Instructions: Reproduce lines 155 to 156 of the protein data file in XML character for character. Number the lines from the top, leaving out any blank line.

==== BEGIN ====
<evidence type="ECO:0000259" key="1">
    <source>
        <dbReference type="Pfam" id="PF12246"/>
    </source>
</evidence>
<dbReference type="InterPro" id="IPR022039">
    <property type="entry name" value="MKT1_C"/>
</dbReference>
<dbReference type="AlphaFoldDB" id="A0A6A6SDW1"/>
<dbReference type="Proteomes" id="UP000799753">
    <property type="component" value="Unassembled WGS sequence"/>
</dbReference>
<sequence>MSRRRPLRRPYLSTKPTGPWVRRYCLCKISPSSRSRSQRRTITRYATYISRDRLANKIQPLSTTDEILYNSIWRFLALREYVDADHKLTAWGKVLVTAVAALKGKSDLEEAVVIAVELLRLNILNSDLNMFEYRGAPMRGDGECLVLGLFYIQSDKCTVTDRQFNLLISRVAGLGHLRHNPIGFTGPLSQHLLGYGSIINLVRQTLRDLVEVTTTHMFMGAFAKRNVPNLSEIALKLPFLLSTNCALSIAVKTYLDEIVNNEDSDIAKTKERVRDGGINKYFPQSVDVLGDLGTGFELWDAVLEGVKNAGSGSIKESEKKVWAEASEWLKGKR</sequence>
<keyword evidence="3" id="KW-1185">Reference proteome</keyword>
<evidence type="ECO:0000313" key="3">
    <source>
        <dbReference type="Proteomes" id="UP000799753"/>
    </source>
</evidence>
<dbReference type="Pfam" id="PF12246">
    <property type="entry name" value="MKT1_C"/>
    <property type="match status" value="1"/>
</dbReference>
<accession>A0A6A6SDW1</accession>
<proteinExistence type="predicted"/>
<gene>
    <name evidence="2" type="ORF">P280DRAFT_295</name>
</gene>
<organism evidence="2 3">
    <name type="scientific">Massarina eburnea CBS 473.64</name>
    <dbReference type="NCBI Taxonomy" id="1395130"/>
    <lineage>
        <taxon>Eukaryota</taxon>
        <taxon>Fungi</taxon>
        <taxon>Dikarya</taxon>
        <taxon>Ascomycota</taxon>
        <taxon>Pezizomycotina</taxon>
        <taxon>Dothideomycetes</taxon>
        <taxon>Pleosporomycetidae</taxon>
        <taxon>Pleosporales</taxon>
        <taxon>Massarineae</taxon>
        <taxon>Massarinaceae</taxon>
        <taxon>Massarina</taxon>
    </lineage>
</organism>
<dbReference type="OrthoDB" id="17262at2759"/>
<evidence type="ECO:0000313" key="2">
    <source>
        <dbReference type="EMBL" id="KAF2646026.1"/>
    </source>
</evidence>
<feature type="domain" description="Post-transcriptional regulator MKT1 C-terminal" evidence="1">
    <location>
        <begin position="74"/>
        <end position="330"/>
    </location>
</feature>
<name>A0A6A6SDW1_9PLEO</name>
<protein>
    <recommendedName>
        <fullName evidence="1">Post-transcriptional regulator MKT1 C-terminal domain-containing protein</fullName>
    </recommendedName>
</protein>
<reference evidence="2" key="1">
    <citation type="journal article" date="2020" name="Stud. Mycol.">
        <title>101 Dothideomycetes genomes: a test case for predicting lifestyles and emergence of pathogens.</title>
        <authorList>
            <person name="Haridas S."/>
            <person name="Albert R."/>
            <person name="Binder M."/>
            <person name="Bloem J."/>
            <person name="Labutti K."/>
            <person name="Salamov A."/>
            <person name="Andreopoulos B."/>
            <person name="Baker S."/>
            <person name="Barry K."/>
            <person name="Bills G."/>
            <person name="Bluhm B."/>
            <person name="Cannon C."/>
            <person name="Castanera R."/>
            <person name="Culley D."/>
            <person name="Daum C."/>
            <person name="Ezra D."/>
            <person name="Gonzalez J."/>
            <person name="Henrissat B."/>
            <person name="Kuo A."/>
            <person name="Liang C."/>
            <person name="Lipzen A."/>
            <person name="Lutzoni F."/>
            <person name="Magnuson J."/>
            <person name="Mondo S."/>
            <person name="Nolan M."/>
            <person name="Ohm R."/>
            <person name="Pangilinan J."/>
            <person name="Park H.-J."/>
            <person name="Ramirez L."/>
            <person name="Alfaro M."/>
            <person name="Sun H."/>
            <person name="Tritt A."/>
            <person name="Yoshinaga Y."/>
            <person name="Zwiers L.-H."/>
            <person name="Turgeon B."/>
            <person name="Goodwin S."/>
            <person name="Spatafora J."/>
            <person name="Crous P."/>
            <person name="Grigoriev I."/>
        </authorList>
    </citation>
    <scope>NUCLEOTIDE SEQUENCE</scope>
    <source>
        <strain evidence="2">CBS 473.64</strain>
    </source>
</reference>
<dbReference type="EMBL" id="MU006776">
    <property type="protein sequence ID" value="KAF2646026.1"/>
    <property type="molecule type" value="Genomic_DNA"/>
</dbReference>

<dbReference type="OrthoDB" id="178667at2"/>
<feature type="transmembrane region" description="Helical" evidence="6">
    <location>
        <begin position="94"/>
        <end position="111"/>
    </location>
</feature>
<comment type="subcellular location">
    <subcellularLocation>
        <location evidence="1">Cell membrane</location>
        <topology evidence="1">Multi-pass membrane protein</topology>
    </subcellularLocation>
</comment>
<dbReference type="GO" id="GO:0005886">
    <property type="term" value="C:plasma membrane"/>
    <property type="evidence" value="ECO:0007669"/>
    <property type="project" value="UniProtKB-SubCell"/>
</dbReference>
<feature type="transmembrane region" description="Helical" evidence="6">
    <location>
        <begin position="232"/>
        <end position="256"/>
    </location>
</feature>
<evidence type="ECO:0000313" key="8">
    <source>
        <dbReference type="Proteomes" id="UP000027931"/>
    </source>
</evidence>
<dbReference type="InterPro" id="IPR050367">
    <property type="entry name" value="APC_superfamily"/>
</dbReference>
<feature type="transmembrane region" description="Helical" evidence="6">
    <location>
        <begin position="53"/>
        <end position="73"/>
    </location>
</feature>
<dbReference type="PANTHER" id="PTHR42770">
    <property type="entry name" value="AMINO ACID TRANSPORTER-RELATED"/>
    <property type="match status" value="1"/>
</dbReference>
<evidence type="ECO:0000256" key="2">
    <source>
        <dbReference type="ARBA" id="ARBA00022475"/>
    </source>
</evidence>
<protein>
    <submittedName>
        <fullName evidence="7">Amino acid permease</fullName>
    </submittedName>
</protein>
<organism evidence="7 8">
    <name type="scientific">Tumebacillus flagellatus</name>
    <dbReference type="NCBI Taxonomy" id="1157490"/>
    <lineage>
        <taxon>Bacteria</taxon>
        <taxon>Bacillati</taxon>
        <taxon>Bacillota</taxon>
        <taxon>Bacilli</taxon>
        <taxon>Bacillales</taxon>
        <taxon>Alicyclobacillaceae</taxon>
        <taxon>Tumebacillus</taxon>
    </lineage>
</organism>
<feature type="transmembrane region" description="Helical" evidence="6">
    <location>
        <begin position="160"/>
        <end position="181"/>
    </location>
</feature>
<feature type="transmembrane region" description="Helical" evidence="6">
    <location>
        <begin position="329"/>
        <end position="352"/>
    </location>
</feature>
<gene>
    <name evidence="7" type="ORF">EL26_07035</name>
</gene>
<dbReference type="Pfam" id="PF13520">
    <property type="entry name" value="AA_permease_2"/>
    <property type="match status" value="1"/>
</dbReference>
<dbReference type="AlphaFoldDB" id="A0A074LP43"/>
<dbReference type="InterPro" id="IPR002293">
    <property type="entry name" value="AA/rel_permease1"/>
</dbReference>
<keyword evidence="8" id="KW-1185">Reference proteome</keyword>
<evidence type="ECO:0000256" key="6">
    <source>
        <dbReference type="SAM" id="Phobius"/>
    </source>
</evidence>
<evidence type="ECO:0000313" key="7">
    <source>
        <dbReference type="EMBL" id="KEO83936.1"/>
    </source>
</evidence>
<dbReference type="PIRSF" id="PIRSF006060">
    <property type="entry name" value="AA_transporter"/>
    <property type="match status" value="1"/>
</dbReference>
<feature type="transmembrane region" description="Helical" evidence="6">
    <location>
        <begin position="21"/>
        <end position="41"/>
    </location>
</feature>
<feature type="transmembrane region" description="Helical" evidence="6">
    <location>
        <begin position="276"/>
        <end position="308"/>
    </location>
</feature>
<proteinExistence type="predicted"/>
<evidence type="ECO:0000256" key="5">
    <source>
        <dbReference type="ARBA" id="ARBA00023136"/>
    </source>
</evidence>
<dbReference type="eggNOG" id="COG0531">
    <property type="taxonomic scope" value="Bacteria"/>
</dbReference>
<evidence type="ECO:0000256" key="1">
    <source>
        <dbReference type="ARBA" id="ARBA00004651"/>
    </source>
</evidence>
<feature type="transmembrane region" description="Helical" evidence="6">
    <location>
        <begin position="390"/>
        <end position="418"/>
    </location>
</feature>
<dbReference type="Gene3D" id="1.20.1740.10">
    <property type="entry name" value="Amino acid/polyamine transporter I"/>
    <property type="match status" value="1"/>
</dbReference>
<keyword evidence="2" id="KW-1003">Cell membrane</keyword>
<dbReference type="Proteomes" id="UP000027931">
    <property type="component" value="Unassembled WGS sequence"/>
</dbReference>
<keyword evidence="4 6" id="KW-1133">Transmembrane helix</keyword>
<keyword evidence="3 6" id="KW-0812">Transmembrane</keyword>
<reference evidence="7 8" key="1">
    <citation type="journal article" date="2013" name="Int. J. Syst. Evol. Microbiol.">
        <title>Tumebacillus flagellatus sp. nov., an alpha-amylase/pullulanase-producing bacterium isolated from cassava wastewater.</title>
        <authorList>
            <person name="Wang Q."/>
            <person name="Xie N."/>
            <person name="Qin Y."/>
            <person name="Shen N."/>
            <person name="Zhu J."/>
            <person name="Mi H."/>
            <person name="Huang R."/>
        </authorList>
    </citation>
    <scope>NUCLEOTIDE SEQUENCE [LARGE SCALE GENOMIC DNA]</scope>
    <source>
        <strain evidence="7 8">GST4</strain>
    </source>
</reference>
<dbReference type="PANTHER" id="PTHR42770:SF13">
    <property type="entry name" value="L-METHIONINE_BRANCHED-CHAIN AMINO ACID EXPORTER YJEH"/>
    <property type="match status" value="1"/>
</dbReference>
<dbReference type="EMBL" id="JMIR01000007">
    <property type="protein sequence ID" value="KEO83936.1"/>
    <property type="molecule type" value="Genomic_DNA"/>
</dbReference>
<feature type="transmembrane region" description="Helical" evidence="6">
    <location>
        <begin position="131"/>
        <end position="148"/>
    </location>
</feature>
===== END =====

</feature>
<dbReference type="PANTHER" id="PTHR42770">